I look forward to hearing more about them across the country, and about your work.  It has been a challenging year, but good for those who have outdoor interests!

You should see how much snow we have now -just had the heaviest storm of the whole winter today.  Thinking of spring seems ridiculous. [Sounds to me like you should be pulling those traps out of storage…..]


Dorothy and Tony Diamond

Stanley, NB

Hi Rick,

No sign of them in Western Newfoundland yet, but they usually don’t turn up here until the last week of march so this isn’t surprising.

I’m in Gros Morne (Rocky Harbour) on the west coast of Newfoundland and I will try and do some banding if they come through the area this spring. It seems like they often pass over us, but in other years they stay around in good numbers for a couple weeks. My biggest challenge is that I’m working so don’t have piles of time to chase after them.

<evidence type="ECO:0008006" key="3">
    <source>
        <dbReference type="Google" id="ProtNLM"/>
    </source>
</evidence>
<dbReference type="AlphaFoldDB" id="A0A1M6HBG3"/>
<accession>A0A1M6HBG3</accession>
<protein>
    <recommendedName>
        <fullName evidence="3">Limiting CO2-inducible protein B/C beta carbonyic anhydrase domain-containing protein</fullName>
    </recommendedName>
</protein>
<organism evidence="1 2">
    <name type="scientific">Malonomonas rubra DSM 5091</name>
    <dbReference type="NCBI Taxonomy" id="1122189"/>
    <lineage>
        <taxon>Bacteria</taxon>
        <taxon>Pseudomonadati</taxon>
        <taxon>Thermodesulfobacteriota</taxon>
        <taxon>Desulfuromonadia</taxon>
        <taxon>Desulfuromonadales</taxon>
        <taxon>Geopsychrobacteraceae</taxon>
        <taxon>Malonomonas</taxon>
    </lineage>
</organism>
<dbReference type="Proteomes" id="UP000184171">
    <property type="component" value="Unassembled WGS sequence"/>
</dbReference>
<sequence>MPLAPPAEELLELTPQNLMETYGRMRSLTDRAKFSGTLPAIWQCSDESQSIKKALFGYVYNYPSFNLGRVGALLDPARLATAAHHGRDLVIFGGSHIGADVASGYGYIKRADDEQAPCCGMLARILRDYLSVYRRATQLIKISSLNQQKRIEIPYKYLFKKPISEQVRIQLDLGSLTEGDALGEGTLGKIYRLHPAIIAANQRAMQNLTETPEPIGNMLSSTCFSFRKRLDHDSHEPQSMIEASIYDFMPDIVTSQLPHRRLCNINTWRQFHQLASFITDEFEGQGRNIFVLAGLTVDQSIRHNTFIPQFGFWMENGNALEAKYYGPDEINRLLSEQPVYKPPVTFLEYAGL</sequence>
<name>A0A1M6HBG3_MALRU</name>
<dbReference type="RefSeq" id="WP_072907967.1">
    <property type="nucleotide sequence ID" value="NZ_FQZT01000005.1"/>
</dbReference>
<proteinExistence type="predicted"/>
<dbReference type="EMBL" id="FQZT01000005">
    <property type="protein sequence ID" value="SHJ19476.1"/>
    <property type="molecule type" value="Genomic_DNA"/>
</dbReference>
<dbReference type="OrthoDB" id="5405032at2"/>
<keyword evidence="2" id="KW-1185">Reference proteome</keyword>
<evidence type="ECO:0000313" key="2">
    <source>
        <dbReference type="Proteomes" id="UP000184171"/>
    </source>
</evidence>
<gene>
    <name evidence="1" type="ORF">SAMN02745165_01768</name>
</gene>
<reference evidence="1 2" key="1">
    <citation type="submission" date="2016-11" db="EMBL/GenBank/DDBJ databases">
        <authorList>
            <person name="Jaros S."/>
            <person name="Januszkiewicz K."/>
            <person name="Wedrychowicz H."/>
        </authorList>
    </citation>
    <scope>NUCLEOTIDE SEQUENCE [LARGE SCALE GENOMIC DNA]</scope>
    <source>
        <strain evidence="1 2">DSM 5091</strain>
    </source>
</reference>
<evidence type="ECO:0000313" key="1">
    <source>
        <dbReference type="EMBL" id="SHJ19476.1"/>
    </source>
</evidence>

I’ve also heard reports of good numbers along the northeast coast of Newfoundland in spring, which makes sense as I think many would be staging there to head to Greenland I think. This would be places like St. Anthony, Fogo Island, and Bonavista. Also southern Labrador (Forteau etc).


Darroch Whitaker

Gros Morne, Newfoundland

Hi Rick,

I’ve had two encounters with SNBUs in the past few days. Had 12 at L’Anse Amour on Sunday and 5-6 at Forteau on Monday. We’ve had stormy weather since Monday so it will be interesting to see what happens after this passes through. Migration doesn’t really ramp up here until later in March, but this year, who knows.

Vernon Buckle

Forteau, Labrador (near the most southerly tip)

Click here to access the latest Canadian Snow Bunting Network Newsletter (from 2018-2019).